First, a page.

This is my last regular blog for Musematic.net. I’ve had a great time thinking out loud in this location beginning with my very first post, about Madonna, on Wednesday March 15 2006 but it’s time to pass the torch to the bright, young, talented generation doing fantastic things for museums and technology.
As I’ve returned to being primarily an art historian I don’t have a whole lot that’s relevant to say in the Musematic arena anymore. What prompted me to write this post in the first place is I currently find myself in a situation where technology cannot help me–and I’m not talking about computers, Ipads, or GPS. For the first time in years I’m stuck and can’t think of a technology to save me–and mind you I’ve been in some tight places before.
There was the time I was in Egypt, traveling as resident art historian for Eastern Michigan University’s European Cultural History Program. Half the group had gone to the pyramids where, after viewing the monuments, they would jump on camels and meet us at the Step-Pyramids of Djoser. My group had headed for the Step-Pyramids and was caught in a sudden sandstorm and would have been completely lost had it not been for compass.
And then there was the time a group of us decided to spend the night in one of the caves near the cave monasteries in Cappadocia, Turkey. What saved us that evening was a technology that has been around for eons–a piece of flint and some metal to strike a spark.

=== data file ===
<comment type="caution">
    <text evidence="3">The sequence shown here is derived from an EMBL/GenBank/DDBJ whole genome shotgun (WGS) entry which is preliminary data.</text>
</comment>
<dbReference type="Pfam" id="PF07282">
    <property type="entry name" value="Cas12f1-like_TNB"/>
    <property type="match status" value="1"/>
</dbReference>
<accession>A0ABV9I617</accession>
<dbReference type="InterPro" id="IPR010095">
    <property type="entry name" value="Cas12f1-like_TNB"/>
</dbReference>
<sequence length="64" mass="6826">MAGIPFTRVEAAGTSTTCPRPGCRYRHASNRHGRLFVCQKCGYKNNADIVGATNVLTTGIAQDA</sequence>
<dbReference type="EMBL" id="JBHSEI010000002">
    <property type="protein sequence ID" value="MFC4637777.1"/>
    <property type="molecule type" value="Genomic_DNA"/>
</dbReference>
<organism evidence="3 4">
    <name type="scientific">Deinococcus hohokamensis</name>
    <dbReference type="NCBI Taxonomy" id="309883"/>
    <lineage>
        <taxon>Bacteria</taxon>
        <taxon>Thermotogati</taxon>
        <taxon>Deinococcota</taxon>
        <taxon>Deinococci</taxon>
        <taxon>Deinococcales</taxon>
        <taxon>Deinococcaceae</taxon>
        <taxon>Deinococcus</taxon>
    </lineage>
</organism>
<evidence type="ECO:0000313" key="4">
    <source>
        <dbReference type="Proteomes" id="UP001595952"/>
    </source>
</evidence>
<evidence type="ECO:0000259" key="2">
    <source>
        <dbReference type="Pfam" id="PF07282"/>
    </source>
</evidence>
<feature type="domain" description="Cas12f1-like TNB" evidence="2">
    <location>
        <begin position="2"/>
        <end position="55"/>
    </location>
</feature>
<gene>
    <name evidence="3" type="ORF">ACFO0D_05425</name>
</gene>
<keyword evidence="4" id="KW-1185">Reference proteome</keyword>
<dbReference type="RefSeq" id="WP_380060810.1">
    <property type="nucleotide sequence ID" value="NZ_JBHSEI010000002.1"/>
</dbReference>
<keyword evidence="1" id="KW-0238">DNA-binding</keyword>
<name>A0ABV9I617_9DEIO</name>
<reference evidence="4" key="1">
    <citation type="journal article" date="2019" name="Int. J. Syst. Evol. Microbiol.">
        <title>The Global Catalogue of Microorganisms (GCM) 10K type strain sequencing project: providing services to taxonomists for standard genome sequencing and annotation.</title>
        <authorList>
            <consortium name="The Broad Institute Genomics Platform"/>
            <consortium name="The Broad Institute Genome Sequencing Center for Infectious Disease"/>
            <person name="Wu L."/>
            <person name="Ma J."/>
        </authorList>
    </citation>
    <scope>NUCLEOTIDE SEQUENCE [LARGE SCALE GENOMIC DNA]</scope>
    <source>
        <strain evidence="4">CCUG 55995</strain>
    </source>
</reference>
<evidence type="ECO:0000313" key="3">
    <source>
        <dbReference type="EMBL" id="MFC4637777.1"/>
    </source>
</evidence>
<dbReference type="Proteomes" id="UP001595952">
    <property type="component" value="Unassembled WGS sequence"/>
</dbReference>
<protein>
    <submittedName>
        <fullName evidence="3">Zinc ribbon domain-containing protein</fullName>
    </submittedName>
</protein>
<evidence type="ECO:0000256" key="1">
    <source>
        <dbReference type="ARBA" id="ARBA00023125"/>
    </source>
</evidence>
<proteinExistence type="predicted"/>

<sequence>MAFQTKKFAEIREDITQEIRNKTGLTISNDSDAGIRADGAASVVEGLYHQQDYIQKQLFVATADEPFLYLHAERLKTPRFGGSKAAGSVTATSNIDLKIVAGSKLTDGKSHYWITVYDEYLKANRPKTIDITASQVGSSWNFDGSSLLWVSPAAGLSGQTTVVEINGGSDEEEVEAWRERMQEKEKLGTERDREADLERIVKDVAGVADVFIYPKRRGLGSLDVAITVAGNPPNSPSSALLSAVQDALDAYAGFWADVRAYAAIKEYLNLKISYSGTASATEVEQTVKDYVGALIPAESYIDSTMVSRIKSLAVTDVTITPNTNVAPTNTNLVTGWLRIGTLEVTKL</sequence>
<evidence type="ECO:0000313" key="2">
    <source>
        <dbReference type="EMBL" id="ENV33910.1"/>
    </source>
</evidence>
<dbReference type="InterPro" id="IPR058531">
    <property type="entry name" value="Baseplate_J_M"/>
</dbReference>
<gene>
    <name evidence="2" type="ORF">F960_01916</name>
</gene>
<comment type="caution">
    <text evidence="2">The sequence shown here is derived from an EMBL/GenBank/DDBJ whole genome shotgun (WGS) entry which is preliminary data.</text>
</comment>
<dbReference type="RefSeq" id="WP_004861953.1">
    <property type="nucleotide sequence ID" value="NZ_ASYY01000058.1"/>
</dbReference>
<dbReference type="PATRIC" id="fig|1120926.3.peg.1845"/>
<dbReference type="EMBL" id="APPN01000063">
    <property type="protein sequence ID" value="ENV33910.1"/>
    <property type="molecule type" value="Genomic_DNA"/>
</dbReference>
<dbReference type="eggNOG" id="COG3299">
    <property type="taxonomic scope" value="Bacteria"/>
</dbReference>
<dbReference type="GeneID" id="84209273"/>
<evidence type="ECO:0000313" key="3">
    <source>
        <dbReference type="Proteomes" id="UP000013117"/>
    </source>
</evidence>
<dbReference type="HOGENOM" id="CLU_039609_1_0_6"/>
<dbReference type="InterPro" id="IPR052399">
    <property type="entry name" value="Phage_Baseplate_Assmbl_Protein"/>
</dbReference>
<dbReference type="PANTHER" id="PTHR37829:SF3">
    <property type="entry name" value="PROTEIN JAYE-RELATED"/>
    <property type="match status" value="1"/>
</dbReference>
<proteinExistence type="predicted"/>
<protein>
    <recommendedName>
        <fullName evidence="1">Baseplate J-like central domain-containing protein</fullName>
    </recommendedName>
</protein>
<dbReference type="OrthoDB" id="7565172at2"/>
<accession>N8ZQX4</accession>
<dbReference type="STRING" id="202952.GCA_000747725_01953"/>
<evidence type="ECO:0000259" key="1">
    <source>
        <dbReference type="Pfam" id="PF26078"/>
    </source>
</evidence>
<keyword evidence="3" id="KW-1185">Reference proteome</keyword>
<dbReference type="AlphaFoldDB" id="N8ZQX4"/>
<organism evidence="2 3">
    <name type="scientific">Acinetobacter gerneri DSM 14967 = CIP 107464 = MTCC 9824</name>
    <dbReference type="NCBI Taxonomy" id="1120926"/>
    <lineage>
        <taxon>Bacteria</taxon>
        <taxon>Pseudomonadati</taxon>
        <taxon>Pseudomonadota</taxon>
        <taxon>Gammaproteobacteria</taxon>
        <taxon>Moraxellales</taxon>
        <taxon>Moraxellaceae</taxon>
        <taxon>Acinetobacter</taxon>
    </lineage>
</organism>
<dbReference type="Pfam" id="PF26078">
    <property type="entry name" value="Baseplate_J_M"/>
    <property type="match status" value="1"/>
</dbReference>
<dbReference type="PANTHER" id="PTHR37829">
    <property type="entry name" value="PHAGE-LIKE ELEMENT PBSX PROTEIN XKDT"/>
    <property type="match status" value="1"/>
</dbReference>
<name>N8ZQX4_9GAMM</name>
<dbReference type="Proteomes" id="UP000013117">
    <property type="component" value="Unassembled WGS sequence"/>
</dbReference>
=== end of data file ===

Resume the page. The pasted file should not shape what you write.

The phones at the Post in Rome enabled me to complete my dissertation. The monks at the Church of the Aracoeli in Rome refused to let a woman into the Bufalini Chapel in the 1980s and so you might say that a large pocketful of gettoni enabled me to reach a friend with connections at the Cleveland diocese, who made connections in Rome, who got me an audience with the Pope’s Confessor, who made a phone call to the Fransicans at the Aracoeli and told them to let me in to see the painting cycle I needed to see. And, six months later, I was on top of the world because I had my very own dot matrix printer to print out my completed dissertation–of course it took several hours and was loud and annoying but what an improvement over carbon paper and white out.
But tomorrow folks I’m invited to a Debutante Ball! As the mother of her “Escort,” the “Deb’s” parents have kindly invited me to sit at their table. My son will be resplendent in his tuxedo, head and shoulders better looking than any handsome prince I’ve ever seen. I’ve got a dress and a carriage (okay so it’s a used Audi but let’s not quibble over the details). So what’s the problem? This event lasts for 8 hours and the grand total of my experience with balls comes from Jane Austen and Georgette Heyer novels–and I’m pretty sure things have changed since the Regency period. E-how offered me the following suggestions when I typed in “How to behave at a Debutante Ball.”
I’m off the grid tomorrow night and to tell you the truth, I’m scared. E-how offers this particularly frightening piece of advice:
The simplest way to remember how to behave at a debutante ball is to make sure that you don’t do or say anything that you wouldn’t do or say in front of your grandmother, your first grade teacher and your minister.
Wish me luck. It’s a brave new world. And, in the words of the immortal Douglas Adams “So long and thanks for all the fish!”